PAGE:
Esperanto is an agglutinating language, in which a large amount of vocabulary is com­pounded from smaller elements. This reduces the number of lexical elements that need to be learned separately. Items of vocabulary were selected in accordance with the principle of maximum international familiarity.

A language suited to all purposes can only develop in a collective process. For almost 100 years congresses and informal meetings have been held, at which Esperanto is spoken. There are tens of thousands of books and several hundred regularly published, albeit often small periodicals in Esperanto. Esperanto frequently becomes the everyday family language for couples of different origin (and their children).

Esperanto evolves just as other languages do – by borrowing lexical items and forging new vocabulary from its own resources, yet it does not lose its relative simplicity and regularity.

Where Is Esperanto Going?

The community of speakers in Europe is stable, while it has grown substantially over the last few decades in some areas outside of Eu­rope (China, Iran, Africa). Esperanto has re­ceived a greater measure of official recognition than is commonly known, though not nearly enough to have it introduced throughout the world as a universally used second language. In 1954 a UNESCO resolution acknowledged “the results attained by Esperanto in the field of international intellectual relations and in the rapprochement of the peoples of the world”. The Universal Esperanto Association collaborates with other non-governmental organisations in a number of UNESCO working groups. That or­ganisation even recommended in 1985 that the language problem and Esperanto be given more attention in schools and universities of the member-states.

In some countries Esperanto is allowed as an elective subject in schools. The University of Budapest has an Esperanto department, and other universities offer courses in and about Esperanto. Local authorities in a few countries publish tourist and other information in Esper­anto, while international broadcasting services in several countries broadcast daily or weekly Esperanto programs on short-wave and by satellite.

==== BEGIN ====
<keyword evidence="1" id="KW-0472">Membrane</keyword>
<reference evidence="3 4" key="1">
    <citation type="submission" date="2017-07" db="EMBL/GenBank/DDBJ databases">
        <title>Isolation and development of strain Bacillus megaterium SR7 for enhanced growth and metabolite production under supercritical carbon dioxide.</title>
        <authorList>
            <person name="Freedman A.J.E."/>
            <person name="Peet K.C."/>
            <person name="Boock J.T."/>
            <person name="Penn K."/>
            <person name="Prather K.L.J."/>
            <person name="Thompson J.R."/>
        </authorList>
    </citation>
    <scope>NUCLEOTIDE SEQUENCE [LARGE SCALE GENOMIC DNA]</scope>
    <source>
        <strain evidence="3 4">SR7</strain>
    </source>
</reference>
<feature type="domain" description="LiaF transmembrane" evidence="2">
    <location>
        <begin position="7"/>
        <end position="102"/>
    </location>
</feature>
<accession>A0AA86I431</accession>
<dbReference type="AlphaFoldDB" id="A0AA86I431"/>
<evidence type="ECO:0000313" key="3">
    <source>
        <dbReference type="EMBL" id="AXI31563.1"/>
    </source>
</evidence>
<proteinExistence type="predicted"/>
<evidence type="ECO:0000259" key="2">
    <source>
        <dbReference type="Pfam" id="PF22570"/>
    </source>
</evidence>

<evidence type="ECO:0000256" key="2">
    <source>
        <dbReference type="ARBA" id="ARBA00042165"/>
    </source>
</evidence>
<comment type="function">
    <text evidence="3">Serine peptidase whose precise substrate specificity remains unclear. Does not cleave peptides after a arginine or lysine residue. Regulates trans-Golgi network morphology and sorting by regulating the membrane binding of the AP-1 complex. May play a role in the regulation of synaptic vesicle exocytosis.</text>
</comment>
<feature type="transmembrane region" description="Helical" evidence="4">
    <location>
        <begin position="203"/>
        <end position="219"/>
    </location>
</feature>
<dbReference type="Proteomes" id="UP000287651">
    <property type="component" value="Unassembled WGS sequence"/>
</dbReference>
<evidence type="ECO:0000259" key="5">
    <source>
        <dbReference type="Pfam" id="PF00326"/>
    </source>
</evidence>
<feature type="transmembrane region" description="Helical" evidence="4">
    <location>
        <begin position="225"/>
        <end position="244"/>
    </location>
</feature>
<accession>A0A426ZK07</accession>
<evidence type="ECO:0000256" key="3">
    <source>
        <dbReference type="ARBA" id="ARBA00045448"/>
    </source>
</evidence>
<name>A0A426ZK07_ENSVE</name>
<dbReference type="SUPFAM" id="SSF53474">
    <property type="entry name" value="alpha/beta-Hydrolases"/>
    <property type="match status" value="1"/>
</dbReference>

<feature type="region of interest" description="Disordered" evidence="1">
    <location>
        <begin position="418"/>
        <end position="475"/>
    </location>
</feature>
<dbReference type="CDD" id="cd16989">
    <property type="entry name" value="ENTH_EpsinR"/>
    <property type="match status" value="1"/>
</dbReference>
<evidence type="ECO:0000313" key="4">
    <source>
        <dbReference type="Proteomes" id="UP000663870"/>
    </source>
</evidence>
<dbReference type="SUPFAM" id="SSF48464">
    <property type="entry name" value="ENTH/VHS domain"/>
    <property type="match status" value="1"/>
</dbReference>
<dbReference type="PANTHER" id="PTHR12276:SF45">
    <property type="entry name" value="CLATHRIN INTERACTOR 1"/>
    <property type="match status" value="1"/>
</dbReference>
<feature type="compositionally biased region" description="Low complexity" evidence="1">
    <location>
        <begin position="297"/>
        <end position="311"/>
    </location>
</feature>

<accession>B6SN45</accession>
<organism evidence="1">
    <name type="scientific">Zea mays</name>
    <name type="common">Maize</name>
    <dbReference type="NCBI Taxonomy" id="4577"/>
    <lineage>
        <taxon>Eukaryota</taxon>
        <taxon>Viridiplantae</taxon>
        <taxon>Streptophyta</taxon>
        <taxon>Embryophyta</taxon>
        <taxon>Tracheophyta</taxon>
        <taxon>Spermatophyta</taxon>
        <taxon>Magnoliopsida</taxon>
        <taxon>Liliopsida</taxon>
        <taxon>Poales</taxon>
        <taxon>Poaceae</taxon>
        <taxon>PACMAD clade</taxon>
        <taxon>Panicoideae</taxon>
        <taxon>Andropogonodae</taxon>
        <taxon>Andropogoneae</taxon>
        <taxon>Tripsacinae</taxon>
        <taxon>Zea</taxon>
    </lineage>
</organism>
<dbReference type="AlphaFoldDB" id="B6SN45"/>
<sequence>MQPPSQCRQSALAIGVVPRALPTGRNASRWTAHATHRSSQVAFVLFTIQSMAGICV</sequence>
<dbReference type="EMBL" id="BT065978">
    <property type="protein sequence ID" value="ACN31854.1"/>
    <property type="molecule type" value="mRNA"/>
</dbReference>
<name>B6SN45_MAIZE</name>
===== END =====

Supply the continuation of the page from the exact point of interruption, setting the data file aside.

The increasingly dense network of world communication, along with capitalist globalisa­tion, are creating an increasing challenge to the working class as time goes on – the challenge of deliberately fomenting globalisation from below. Esperanto is well-suited to providing people initial – and extendable – proficiency in a foreign language. Its community of users con­stitutes a milieu, in which questions relating to language politics are constantly reflected. In these ways Esperanto makes its contribution to­ward the necessary improvement of the ling­uistic culture of underprivileged strata of soci­ety. Regardless of the uncertainty of Esperanto ever being pushed through politically, as a language it has for many decades proved viable and capable of continuously attracting new users.

Many Put Esperanto to Practical Use

Many have made world-wide contacts through Esperanto in return for a modest in­vestment of time to learn it. Some become active in organisations. Most Esperanto-speakers em­phasise the practical aspects more than the political: they use their language skills on vacation trips, by contacting acquaintances or making new contacts through one of the address books such as the popular Pasporta Servo, which contains the addresses of 1364 people in 89 countries who are willing to lodge travelling or vacationing Esperanto-speakers for a limited time. There are dozens of international meet­ings, conferences and recreational activities the year round, often dealing with social, political and cultural questions of current interest.

Further Information:

e-mail: arturo AT signalprent.demon.co.uk

World Anational Association (SAT):

Multilingual Esperanto Information Centre:

Lernu (instructional material):

Fonto: http://www.satesperanto.org/Esperanto-What-is-that.html